Ending Felony Disenfranchisement
The story of American democracy is often told as the steady expansion of voting rights, but history has not yet caught up with one group: people with past felony convictions. Citizens with felony convictions are prohibited from voting, either permanently or temporarily, in all but two states.
This means that an estimated 5.8 million Americans are prevented from participating in American democracy. These are disproportionately Americans of color, from the very disenfranchised communities that most need to have a voice in the democratic process.
Fair and consistent felony re-enfranchisement laws can contribute to the rehabilitation process, reduce the harmful impact of disenfranchisement on low-income and minority communities, and foster a sense of community for those who feel disconnected and unfairly excluded from civic participation. Priority must be given to developing a nationwide policy that allows for reinstatement of voting rights, and educating former offenders regarding restoration procedures.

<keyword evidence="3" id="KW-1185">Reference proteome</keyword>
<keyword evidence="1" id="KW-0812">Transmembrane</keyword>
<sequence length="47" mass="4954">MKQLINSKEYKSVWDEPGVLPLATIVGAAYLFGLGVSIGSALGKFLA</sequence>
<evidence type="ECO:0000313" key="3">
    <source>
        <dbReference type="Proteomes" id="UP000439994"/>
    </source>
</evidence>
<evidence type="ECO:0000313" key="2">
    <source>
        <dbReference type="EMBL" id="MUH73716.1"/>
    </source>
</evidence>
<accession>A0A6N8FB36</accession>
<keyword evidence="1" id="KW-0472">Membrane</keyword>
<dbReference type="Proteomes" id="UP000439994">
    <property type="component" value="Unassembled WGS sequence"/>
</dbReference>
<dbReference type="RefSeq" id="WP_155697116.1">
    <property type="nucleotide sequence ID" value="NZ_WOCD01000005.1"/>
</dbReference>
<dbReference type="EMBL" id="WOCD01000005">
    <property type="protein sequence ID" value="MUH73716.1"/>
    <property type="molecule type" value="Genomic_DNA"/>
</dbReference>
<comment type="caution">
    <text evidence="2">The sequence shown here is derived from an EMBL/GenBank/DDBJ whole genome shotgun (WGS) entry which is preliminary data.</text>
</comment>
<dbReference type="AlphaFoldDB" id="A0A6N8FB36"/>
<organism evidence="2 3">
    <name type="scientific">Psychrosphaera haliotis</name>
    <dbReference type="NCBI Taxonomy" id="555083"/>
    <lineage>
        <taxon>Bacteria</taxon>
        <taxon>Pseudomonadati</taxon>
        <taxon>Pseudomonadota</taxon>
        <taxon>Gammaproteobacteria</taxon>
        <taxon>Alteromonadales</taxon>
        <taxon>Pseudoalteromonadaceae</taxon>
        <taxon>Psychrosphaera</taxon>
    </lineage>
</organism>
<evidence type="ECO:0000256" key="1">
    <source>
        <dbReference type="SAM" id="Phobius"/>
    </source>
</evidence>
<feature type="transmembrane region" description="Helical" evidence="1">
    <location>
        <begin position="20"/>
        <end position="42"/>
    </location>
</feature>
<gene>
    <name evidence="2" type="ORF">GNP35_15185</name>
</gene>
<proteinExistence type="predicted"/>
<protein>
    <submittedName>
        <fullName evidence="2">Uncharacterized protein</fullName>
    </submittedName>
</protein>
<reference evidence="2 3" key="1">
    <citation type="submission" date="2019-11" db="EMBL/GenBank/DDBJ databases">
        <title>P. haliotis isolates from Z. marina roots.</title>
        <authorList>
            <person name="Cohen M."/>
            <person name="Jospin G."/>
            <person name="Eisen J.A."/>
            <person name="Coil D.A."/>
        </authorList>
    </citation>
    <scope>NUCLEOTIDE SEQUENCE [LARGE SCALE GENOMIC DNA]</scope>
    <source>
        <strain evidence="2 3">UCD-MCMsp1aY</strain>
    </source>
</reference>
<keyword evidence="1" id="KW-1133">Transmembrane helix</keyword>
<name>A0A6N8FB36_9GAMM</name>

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Project Vote and partners filed an amicus brief, to help stop an illegal purge of Philadelphia voters with past felony convictions. Read more
In 2015, nonpartisan voting rights group Project Vote monitored 315 bills, introduced by state and federal lawmakers, that could change the way people vote in 2016 and beyond. Read more
Since January, lawmakers on the state and federal levels have introduced over 180 bills that would change state and federal voting laws. Read more
Today, the Voter Empowerment Act (VEA) was introduced in the House of Representatives. Estelle Rogers, legislative director for Project Vote, issued the following statement in support of this important legislation. Read more
Minnesota Lawmakers Inch Forward on Voting Rights But More Work Needs to be Done, say Voting Rights Groups
The Minnesota House passed modest reforms to Minnesota’s election systems, but civil and voting rights advocates caution that more work is necessary. Read more
Voting has become more difficult in the last four years, says a new report from the nonprofit voting rights organization Project Vote. Read more
The first month of this election year has already seen a concerted and coordinated movement to roll back voting rights across the country. These legislative trends, which could have a powerful impact on turnout in the 2012 election and beyond, are summarized in a new report released Monday from Project Vote. Read more